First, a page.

How do you follow up being in influential and experimental Brooklyn hardcore/jazz band Candiria? If you’re vocalist Carley Coma, it’s by joining up with Park Lane, a band whose hard rock leanings have more in common with Candiria’s latter-day material than their genre-bending earlier music. With the band’s debut album, Letters From the Fire, coming out tomorrow (20), we spoke with Coma and guitarist Michael Keller about how Coma joined up with the Bay Area band, how they wrote together on different coasts, and his decision to join a straight-ahead rock band.
Carley, can you talk about the transition from Candiria to Park Lane, which is a more mass-appeal band?
Candiria definitely had the desire and the ability to meld different genres together. The transition actually wasn’t that hard because if you listen to the record that we did with [producer] David Bendeth, What Doesn’t Kill You, I was already starting to go into that direction, and extend that theme with metal and rock and melody. The album after that, Kiss the Lie, was a little darker but once again still experimenting with rock, metal, and melody, so the transition was quite seamless actually, and if anything, Candiria prepared me for this and made it a lot easier for me.
Going back, how much of the decision on What Doesn’t Kill You to make a really commercial hard rock record was yours and how much was the band’s?
It was something that David Bendeth actually kind of challenged us [to do]. He was like ‘you guys used to try different things and how about you try melody? David sent me to a local coach and really helped me out and really improved my vocals like that. But it was pretty much a band decision. I know one of the guys in the band didn’t agree with it too much, he wanted to stay heavy all the way, but that’s the direction where most of us wanted to go to, so we went with it.
How much time was there in between Candiria ending and you joining Park Lane?
Candiria ended in 2005, the last Candiria album came out in 2006, so five years or something like that, and I play in another band as well [Hope Kills Fear], which is once again rock and pretty much mostly singing, so once it really prepared me for Park Lane. When I heard the music for the first time I was like ‘man this is what ive been looking for, this is perfect for what I want to do.’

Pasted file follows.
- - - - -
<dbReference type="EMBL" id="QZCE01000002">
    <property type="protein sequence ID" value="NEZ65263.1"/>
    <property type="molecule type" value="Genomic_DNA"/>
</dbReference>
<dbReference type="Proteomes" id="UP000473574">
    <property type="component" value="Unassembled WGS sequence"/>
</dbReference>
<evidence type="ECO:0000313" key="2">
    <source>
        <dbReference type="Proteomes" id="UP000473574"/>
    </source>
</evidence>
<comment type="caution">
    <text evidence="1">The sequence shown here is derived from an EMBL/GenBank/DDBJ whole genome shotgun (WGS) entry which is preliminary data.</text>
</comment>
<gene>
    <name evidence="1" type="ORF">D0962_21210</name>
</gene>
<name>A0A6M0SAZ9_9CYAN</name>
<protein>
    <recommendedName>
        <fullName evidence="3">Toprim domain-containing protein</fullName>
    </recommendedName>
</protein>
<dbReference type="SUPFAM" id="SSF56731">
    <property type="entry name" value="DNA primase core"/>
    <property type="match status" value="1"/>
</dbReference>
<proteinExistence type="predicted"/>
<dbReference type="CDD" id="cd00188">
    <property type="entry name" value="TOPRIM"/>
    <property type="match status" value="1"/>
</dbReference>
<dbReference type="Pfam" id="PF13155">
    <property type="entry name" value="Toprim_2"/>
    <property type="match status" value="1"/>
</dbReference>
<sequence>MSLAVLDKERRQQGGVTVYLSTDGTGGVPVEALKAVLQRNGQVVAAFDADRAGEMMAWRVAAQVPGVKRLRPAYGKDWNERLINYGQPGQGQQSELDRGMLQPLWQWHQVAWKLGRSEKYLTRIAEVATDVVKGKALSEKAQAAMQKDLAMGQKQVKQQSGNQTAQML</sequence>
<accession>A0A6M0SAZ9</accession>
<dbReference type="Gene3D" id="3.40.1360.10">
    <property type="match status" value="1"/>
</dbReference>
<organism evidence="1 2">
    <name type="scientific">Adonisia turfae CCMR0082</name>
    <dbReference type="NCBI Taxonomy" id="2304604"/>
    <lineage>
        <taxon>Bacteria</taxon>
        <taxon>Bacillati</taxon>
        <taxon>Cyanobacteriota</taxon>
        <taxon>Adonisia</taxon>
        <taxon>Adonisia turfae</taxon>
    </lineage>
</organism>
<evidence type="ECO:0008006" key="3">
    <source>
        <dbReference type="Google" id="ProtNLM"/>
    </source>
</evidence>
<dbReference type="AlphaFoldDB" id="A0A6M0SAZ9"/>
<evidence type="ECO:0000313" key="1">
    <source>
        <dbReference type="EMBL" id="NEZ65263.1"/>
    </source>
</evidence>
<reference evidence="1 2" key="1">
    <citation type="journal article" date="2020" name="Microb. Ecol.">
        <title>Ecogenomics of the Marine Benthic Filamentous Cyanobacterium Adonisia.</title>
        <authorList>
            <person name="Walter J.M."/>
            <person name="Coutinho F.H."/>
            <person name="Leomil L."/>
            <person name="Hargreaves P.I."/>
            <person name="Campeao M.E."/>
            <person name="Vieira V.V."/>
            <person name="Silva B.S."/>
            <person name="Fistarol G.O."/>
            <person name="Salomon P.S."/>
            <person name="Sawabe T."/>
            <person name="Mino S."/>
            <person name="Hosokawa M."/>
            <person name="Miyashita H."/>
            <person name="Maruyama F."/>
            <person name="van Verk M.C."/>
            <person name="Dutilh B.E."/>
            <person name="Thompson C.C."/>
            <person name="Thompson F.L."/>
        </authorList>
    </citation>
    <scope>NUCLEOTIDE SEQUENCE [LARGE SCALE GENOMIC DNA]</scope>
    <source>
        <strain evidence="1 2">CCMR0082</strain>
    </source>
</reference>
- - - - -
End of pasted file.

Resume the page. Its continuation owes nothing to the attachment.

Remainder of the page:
How did you wind up joining Park Lane, since you’re from New York and they’re from the West Coast?
They’re out of the Bay Area. They sent me a MySpace message letting me know that they were looking for vocalists and were interested in me trying out for them. I heard the instrumental version of “The Edge” and I was floored right away. I said ‘man I gotta write for this, whether I end up joining the band or not, I definitely want to write for them.’ I sat down, listened to the music and everything just naturally poured out of me. And I called up the guys, sent it to them, and they told me that they loved it and they sent me another one and I wrote out another one, so I was pumping out about a song a week, by the 8th song they flew me out there, we rehearsed together, and everything just jived well, the chemistry was perfect, on point, and we kind of knew right there that this was meant to be.
I would imagine you were in demand after Candiria broke up, right? Were there a lot of other more established bands hitting you up as well?
There were a couple bands hitting me up, some established, some not, that wanted me to come try out for them, and I just really didn’t feel connected to what I was hearing, I didn’t really want to do it. I started my own band, so I was still doing that as well, but like I said, once I heard Park Lane, it was hard for me to say no. Sometimes, for the most part, people say long distance relationships don’t work, but so far so good, as of now everything’s been working out quite well.
And now you’re on tour opening for Fuel. Is this the band’s first big tour?
Yes, it’s the first big tour with me in it, Kenny [Schalk]from Candiria is actually playing drums for Fuel so we’re going to be touring together, but with different bands, so that should be cool. The first show I did with Park Lane was with the Chi Cheng benefit, and it was for a great cause and were really on that night, and the energy was great and the songs sounded awesome. If that was just one show, I can imagine how its going to sound like just being on the road for two months.